UBC Theses and Dissertations

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UBC Theses and Dissertations

Emerging farmer movements and alternative land access initiatives in British Columbia, Canada Dennis, Jessica Elizabeth


In British Columbia (BC), Canada, the number of young farm operators is declining while the average age of farm operators is at a historic high. A rising population, urbanization and natural resource and industrial development in BC continue to place pressure on the province’s limited agricultural land base. BC also has the most expensive farmland in Canada, driven by the valuation of farmland for non-agricultural uses. It is predicted that there will be a significant transfer of farmland in the coming decades; how the land will be transferred and to whom is of fundamental concern to the trajectory of agriculture in this province. In response to farmland access challenges, young and beginning farmer networks and alternative land access initiatives have emerged in BC. In this thesis I explore these emerging young and beginning farmer and land access initiatives through the lens of the agrarian question and food sovereignty. This research was part of a collaborative community-based project and employed a survey and ethnographic methods. I argue that there is an emerging movement of young and beginning farmers in BC entering agriculture from non-farming backgrounds seeking to redress the impacts of the corporate food regime through the practice of locally oriented, ecological farming. Narratives employed by new farmer movements share discursive commonalities with the theory of repeasantization and food sovereignty movements. I provide a characterization of the diversity of alternative land access models practiced by farmers in BC and the motivations for their establishment. My analysis of these models suggests that the potential for furthering community-led land reform efforts in BC is inhibited by the high cost of land, tenure insecurity, societal attitudes favouring individual ownership, and high transaction costs. There is a need for an attitudinal and policy shift towards the management of farmland as a public good rather than a market commodity in order to support new farmer establishment, community-based land management, and the continuity of locally oriented agriculture. I conclude with policy recommendations to support new farm entrants and farmland access in British Columbia.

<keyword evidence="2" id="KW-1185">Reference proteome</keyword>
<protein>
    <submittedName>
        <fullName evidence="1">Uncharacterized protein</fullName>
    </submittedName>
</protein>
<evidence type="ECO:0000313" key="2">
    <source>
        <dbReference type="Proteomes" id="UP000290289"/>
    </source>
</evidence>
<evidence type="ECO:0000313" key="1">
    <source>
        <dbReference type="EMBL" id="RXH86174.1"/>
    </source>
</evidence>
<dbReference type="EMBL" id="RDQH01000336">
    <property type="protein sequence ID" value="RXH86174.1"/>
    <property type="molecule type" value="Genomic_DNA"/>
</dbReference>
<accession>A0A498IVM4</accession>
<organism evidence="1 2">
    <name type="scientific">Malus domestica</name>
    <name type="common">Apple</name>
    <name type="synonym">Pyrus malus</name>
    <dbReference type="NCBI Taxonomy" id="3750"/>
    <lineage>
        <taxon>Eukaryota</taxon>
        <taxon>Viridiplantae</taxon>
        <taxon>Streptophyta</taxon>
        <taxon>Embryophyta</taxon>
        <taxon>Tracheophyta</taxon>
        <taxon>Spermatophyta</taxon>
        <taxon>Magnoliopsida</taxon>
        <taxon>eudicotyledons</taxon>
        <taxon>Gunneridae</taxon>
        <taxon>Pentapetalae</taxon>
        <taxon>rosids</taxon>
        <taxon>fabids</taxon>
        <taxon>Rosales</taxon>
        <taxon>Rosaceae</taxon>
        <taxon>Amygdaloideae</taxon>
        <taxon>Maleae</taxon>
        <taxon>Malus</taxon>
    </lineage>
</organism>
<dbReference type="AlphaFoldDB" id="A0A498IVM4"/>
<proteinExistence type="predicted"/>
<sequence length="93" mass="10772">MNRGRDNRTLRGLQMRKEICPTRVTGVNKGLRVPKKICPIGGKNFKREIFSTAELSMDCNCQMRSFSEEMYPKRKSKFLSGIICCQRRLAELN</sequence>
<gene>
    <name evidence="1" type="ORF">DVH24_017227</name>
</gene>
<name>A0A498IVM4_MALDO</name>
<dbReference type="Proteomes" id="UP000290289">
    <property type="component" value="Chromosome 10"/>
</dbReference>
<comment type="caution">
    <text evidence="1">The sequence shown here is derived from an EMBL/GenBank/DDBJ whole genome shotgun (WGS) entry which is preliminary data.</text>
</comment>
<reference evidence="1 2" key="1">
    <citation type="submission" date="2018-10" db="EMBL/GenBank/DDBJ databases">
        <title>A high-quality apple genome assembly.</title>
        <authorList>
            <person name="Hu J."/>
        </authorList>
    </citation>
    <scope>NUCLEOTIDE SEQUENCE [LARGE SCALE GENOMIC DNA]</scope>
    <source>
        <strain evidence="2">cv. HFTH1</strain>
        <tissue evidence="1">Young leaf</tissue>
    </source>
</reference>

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Attribution-NonCommercial-NoDerivs 2.5 Canada